BHEARD scholars attend biotechnology workshop for women

posted on November 27, 2017 3:18pm

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Six BHEARD (Borlaug Higher Education for Agricultural Research and Development) scholars recently attended the Innovations in Agriculture Biotechnology Workshop for Women in Science, sponsored by the U.S. Embassy in Ghana.

The workshop, held Nov. 7 at the University of Ghana’s Centre for African Wetlands, brought together African women involved in research and policymaking to discuss innovations in agriculture and biotechnology in Ghana and sub-Saharan Africa. The BHEARD scholars attending were Mary Adjepong, Aminata Sissoko, Sanata Traore, Linda Coffie, Priscilla Obeng-Boateng and Clara Darko.

Workshop speakers included Eric Okoree, CEO of the Ghana National Biosafety Authority; Rose Gidado, assistant director of the National Biotechnology Development Agency in Nigeria; and Dr. Marian Quain from the Center for Scientific and Industrial Research.

Two of the BHEARD students shared what they learned at the workshop.

Priscilla Obeng-Boateng is studying seed science and technology at Kwame Nkrumah University of Science and Technology in Ghana.

This forum offered me the opportunity to receive firsthand information from scientists working actively in the field of biotechnology.

Africa’s agriculture is faced with many challenges. The need to adopt new and better technological tools to improve its agriculture cannot be overemphasized. Biotechnology offers proven options to curb the challenges to food security.

Speaker after speaker explained the benefits of biotechnology and the need to use appropriate communication channels to clear up misconceptions.

The experienced women scientists, including Dr. Marian Quain and Dr. Rose Gidado, were inspirational. I found in them worthy role models to urge me on in my career path.

 

Aminata Sissoko is studying food science at the University of Ghana’s Department of Nutrition and Food Science.

It was exciting news to be selected by BHEARD to be part of the conference. It was also an opportunity to meet eminent researchers, some of whom came from Nigeria and Ghana.

Rose Gidado gave the basics on biotechnology in Africa, with a focus on Nigeria. She highlighted the differences between traditional biotechnology (fermentation, selective breeding) and modern biotechnology (tissue culture, molecular genetics and genetic engineering).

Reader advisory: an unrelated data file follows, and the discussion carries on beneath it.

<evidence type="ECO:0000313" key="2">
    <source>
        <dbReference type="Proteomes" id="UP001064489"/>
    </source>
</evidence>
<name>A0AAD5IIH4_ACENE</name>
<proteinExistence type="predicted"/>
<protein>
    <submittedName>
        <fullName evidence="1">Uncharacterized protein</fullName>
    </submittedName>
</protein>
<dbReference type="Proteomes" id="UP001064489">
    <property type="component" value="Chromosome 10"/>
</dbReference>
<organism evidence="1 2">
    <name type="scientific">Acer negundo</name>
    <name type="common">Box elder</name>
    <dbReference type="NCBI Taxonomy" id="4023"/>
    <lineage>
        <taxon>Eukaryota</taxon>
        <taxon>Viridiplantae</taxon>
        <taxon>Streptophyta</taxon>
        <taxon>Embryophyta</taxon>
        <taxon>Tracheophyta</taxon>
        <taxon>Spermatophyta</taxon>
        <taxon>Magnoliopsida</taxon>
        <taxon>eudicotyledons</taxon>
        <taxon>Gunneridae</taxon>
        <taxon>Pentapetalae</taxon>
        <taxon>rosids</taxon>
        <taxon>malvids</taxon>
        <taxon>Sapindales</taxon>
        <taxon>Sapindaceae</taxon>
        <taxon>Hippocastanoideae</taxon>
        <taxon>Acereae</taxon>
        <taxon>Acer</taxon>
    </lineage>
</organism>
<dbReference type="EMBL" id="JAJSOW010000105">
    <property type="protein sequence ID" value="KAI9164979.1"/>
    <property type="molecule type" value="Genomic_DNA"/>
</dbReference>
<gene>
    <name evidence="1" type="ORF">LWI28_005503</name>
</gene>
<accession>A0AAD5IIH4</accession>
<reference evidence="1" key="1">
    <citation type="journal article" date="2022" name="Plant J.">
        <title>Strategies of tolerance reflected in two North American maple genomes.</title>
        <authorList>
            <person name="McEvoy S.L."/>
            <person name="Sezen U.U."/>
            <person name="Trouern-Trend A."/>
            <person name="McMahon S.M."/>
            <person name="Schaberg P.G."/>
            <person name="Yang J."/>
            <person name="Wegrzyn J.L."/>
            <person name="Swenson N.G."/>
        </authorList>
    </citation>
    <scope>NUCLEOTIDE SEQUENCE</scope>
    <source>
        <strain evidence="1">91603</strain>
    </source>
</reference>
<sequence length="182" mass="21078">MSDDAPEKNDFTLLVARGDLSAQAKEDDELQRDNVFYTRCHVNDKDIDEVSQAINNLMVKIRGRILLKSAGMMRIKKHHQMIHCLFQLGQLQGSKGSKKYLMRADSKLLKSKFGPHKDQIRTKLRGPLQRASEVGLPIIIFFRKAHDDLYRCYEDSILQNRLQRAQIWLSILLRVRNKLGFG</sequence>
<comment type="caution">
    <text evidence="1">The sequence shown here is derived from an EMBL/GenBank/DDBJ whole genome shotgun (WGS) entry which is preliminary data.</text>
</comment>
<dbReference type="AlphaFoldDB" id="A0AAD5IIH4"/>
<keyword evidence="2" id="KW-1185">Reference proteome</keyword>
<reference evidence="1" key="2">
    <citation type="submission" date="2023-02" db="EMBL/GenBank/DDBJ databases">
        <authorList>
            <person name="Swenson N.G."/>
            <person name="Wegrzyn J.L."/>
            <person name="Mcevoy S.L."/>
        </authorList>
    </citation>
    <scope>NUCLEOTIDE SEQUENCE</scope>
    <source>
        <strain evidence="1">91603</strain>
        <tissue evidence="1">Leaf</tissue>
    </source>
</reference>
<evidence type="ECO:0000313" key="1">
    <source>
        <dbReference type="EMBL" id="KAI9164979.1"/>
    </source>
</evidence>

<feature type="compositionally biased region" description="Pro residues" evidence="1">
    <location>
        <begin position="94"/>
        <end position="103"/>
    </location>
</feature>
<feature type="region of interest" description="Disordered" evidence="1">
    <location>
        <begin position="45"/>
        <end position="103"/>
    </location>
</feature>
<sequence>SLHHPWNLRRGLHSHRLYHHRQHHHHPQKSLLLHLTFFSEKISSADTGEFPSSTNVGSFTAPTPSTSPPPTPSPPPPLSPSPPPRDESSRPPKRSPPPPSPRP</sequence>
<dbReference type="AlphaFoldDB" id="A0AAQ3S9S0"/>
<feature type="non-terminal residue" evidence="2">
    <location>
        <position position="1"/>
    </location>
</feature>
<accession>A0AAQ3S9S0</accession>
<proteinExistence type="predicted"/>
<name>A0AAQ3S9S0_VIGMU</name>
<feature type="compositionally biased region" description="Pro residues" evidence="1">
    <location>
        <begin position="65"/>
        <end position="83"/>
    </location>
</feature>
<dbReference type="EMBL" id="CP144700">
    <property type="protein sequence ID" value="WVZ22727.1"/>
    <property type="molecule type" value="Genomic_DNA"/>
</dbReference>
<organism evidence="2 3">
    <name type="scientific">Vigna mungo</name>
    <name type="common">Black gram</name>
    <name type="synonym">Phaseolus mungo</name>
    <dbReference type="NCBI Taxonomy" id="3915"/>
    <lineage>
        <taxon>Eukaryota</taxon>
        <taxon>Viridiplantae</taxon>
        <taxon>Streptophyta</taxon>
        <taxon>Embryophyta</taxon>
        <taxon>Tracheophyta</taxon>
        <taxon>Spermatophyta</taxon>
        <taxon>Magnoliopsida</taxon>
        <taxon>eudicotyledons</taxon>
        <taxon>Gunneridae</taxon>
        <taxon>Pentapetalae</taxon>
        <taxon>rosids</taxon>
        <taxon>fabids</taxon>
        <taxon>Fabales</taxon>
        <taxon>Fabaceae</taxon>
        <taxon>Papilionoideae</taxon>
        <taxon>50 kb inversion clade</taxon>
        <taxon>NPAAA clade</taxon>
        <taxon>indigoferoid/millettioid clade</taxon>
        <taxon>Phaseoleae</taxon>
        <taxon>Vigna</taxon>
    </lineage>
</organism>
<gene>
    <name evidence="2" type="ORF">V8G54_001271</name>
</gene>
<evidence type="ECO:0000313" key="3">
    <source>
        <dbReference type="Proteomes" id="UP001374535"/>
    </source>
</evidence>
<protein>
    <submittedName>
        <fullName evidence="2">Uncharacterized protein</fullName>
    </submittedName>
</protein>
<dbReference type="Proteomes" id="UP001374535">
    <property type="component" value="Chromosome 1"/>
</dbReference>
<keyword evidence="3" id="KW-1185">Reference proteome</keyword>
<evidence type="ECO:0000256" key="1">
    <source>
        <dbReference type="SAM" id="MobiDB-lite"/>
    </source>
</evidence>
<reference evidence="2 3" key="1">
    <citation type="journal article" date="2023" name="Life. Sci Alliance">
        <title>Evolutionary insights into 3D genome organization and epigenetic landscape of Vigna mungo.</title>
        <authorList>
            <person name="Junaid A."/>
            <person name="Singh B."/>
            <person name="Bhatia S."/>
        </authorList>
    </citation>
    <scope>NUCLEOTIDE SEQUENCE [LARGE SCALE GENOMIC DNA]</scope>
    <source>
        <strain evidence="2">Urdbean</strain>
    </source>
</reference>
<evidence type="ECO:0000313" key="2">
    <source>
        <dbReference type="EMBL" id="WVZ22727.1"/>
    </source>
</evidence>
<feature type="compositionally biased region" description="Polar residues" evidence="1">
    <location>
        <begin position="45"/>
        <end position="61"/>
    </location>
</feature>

I was impressed by the different applications of biotechnology in the health, environment and agriculture industries. I got the opportunity to learn that, for most developing countries, food insecurity due to poor agricultural and food production systems has led to economic and political instability, severe malnourishment, hunger and loss of lives.

The application of Recombinant DNA technology can create plants that are more drought resistant, more salt tolerant and more resistant to pests. Plant characteristics can be genetically altered for early maturity, increased transportability, reduced postharvest losses and improved nutritional quality.

Marian Quain shared Ghana’s experience with biotech crops, which include cotton, cowpea and rice. I got to understand that genetic engineering is an example of biotechnology, creating genetically modified organisms (GMOs) involving the insertion or deletion of genes. It’s also used by scientists to enhance or modify the characteristics of an individual organism. With the evolution of genetic knowledge, plant breeders of this century have accelerated crop improvement for increased yield and quality.

Human life is severely affected by three factors: the problem of food inadequacy, health problems and environmental problems. Food and health are basic human requirements, alongside a clean and secure environment. As the world’s population increases at a higher rate, human needs are rising rapidly. Humans need safe food at reasonable prices. 

Quain concluded that transgenic food plants are not a magic bullet to feed the developing world. We also need to improve infrastructure, to educate women and to end wars and corruption.

GMO crops can help feed food-insecure populations. It would be shameful if well-fed Westerners’ issues (including trade) prevented this technology from helping to feed the poor. In that regard, I have read and studied about the active role women can play in biotechnology – hence women have to be more circumspect about current trends, and adapt to changes to ensure food security.